I’ve spent some time over the last year or so playing with mesh networking. It’s an exciting technology that I think will really enhance the amateur radio hobby.
The interesting thing from a ham perspective is that the lower half of the Wi-Fi portion of the spectrum overlaps the amateur service 2.4GHz allocation. This means we hams can use power levels and antenna gains available to us (in the U.S.) under FCC Part 97 rules.
There’s a project you may already be familiar with called Broadband Hamnet that developed and maintains firmware for mesh nodes. It can be installed on some (but not all) varieties of Linksys WRT54G Wi-Fi routers and a variety of Wi-Fi devices from Ubiquiti Networking. I have personal experience with both Linksys routers and Ubiquiti NanoStation M2 Loco devices. The Linksys routers are nice because the have two detachable antennas, so you could run high gain directional antennas from one or both antenna ports. They are not weatherproof, though, so to install them outdoors, you need an enclosure. The Ubiquiti devices are made for outdoor use. Installation instructions and other documentation can be found at the Broadband Hamnet website.
I have also set up a number of nodes on Raspberry Pi computers. In fact, the Raspberry Pi I wrote about recently is set up as a mesh node, along with a Raspberry Pi Zero I was lucky enough to acquire. The software and installation instructions can be found at the HSMM-Pi github repository. I have found this setup to be a little bit fiddly, and the fiddliness is usually related to the particular Wi-Fi adapter used with the Raspberry Pi. If you have trouble getting the Pi to see the other nodes in your network, try plugging the adapter into a powered USB hub, or try a different adapter. That seems to solve about 90% of the communication issues I’ve encountered. The other 10% are because I’ve entered the network SSID incorrectly on the HSMM-Pi admin page. If you only have Pi nodes on your network, the SSID can be whatever you want (as long as they are all identical). If you have Linksys or Ubiquiti devices mixed in, the SSID has to be Broadband-Hamnet-20-v3.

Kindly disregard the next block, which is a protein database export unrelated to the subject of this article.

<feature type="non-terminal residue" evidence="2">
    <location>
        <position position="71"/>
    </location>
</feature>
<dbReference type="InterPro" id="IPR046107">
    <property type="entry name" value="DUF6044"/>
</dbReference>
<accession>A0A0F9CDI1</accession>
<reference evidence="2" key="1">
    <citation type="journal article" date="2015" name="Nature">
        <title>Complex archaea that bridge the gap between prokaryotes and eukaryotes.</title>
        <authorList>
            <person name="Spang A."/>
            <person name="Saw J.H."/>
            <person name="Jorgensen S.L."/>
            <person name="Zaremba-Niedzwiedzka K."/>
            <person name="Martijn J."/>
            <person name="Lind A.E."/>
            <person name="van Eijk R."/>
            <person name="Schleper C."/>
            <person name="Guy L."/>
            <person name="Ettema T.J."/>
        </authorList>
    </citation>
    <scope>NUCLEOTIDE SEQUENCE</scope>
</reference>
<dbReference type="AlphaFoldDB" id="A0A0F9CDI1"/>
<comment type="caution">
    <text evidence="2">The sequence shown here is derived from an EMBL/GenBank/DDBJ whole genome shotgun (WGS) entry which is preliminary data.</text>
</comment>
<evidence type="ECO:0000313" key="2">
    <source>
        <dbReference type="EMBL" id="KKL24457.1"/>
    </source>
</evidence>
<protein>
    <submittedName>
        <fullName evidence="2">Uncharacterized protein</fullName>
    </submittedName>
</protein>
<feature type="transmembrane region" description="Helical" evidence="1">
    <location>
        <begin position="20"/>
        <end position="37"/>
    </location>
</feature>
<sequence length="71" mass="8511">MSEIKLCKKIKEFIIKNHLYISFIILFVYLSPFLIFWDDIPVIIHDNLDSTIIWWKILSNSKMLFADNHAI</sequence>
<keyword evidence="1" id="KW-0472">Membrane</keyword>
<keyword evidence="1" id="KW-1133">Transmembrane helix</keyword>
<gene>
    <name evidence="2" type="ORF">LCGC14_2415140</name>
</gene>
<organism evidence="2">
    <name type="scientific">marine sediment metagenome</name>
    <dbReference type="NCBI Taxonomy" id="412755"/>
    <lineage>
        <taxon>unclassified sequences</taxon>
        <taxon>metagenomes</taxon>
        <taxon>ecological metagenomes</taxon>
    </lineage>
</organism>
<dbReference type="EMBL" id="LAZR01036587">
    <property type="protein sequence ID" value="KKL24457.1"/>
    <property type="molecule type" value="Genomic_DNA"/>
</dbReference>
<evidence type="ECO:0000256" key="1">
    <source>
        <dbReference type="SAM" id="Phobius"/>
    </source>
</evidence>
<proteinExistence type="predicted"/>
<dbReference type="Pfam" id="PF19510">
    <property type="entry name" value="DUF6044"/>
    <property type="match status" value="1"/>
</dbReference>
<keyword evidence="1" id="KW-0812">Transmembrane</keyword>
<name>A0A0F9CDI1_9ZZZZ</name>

The advantage, in my view, of the Raspberry Pi as a node is that you have a reasonably capable computer and mesh node all in one tiny package. With the Linksys or Ubiquiti devices, the capacity to host services on them is pretty limited; you need a separate computer connected via Ethernet cable to host and share services that make the mesh actually useful. I’ll have another post about a few of those services I find useful or interesting in the near future, but the bottom line is that anything you could offer on the Internet, you can offer on a mesh net. This has obvious potential to be a huge asset for emergency communications.
Have you dabbled in mesh networking? tell me about your experiences in the comments.